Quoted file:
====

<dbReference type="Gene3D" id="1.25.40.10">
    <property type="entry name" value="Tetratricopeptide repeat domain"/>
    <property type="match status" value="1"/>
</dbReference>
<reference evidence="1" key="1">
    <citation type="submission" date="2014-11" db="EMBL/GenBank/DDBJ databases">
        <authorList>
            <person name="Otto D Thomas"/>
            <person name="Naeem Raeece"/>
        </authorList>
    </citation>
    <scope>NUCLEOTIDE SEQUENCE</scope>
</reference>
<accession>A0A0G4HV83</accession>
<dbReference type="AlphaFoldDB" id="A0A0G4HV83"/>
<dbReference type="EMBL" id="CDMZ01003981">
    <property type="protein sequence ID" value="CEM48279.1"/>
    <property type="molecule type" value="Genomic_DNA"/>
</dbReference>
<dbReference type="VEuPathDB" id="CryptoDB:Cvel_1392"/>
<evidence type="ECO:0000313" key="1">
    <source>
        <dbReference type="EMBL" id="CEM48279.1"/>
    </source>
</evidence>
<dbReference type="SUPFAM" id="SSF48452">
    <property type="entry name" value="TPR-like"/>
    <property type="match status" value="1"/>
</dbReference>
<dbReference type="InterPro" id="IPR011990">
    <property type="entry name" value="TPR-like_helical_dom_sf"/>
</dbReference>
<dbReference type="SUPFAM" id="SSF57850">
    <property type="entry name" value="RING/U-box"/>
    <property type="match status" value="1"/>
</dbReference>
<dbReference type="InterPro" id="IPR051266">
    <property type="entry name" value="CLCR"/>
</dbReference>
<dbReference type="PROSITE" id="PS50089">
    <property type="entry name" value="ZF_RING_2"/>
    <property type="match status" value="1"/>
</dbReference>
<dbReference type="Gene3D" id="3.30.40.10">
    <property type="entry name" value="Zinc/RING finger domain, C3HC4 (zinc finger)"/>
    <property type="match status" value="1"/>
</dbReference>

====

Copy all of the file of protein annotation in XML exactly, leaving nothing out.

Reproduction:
<dbReference type="Gene3D" id="1.25.40.10">
    <property type="entry name" value="Tetratricopeptide repeat domain"/>
    <property type="match status" value="1"/>
</dbReference>
<reference evidence="1" key="1">
    <citation type="submission" date="2014-11" db="EMBL/GenBank/DDBJ databases">
        <authorList>
            <person name="Otto D Thomas"/>
            <person name="Naeem Raeece"/>
        </authorList>
    </citation>
    <scope>NUCLEOTIDE SEQUENCE</scope>
</reference>
<accession>A0A0G4HV83</accession>
<dbReference type="AlphaFoldDB" id="A0A0G4HV83"/>
<dbReference type="EMBL" id="CDMZ01003981">
    <property type="protein sequence ID" value="CEM48279.1"/>
    <property type="molecule type" value="Genomic_DNA"/>
</dbReference>
<dbReference type="VEuPathDB" id="CryptoDB:Cvel_1392"/>
<evidence type="ECO:0000313" key="1">
    <source>
        <dbReference type="EMBL" id="CEM48279.1"/>
    </source>
</evidence>
<dbReference type="SUPFAM" id="SSF48452">
    <property type="entry name" value="TPR-like"/>
    <property type="match status" value="1"/>
</dbReference>
<dbReference type="InterPro" id="IPR011990">
    <property type="entry name" value="TPR-like_helical_dom_sf"/>
</dbReference>
<dbReference type="SUPFAM" id="SSF57850">
    <property type="entry name" value="RING/U-box"/>
    <property type="match status" value="1"/>
</dbReference>
<dbReference type="InterPro" id="IPR051266">
    <property type="entry name" value="CLCR"/>
</dbReference>
<dbReference type="PROSITE" id="PS50089">
    <property type="entry name" value="ZF_RING_2"/>
    <property type="match status" value="1"/>
</dbReference>
<dbReference type="Gene3D" id="3.30.40.10">
    <property type="entry name" value="Zinc/RING finger domain, C3HC4 (zinc finger)"/>
    <property type="match status" value="1"/>
</dbReference>